We have found the introduction of PSD2 and GDPR incredibly useful. Most people would rather watch paint dry than talk about regulation but they always want to know that you tick the boxes as a counterparty. We have tried to build consent frameworks around the new regulation to turn GDPR and PSD2 compliance into a feature of our product. It has resonated well so far. I think regulation is always going to be playing catch up sadly and sure the regulators are being kept busy by the crypto cowboys currently!
Is the London-based FinTech machine losing steam?
I don't think so. I think we have probably seen the top in terms of volume of VC funding into FinTech companies in London and we will likely see the consolidation curve kicking in across many sub-sectors (P2P, crowdfunding, robo-advice) which is likely to result in casualties but that's normal and will provide new opportunities too.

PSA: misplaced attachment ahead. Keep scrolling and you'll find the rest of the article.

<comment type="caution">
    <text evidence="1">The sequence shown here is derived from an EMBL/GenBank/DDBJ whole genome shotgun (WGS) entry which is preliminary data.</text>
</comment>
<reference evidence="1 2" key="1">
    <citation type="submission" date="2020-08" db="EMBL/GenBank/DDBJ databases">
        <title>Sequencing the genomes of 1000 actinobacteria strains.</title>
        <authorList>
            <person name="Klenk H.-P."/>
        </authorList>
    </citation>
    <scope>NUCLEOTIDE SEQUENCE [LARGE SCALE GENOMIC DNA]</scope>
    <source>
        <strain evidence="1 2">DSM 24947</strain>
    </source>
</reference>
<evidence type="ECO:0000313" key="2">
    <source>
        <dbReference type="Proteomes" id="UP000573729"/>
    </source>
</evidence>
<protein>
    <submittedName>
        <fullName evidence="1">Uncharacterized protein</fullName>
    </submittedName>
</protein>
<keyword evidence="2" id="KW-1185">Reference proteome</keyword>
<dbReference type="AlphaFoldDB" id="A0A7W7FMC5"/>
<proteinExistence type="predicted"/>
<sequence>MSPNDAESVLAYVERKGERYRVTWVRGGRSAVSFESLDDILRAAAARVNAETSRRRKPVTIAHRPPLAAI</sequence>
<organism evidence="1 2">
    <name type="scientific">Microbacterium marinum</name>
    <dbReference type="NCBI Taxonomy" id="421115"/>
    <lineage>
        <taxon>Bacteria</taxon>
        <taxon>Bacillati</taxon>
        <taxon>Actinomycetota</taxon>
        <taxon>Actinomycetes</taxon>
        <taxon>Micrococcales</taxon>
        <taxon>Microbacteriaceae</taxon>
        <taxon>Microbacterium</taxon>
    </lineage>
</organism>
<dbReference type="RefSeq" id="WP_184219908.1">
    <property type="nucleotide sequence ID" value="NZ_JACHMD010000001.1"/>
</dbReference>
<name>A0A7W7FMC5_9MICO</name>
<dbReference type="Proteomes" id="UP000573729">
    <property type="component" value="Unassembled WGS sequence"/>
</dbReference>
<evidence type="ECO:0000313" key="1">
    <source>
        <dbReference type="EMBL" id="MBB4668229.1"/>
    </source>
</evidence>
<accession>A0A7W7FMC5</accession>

What are your favourite FinTech innovations?
I think Robinhood is a fantastic service and I look forward to it coming to the UK or FreeTrade releasing their product. I use low-cost ETFs and other pretty boring passive investment instruments because I don't want to pay the broker fees on the smaller amounts I am investing in individual stocks.
My favourite FinTech business in the USA is a company based out of Kansas called C2FO - they are a B2B vendor that facilitates dynamic discounting and have taken a totally fresh and innovative approach to an old problem and grown very quickly as a result.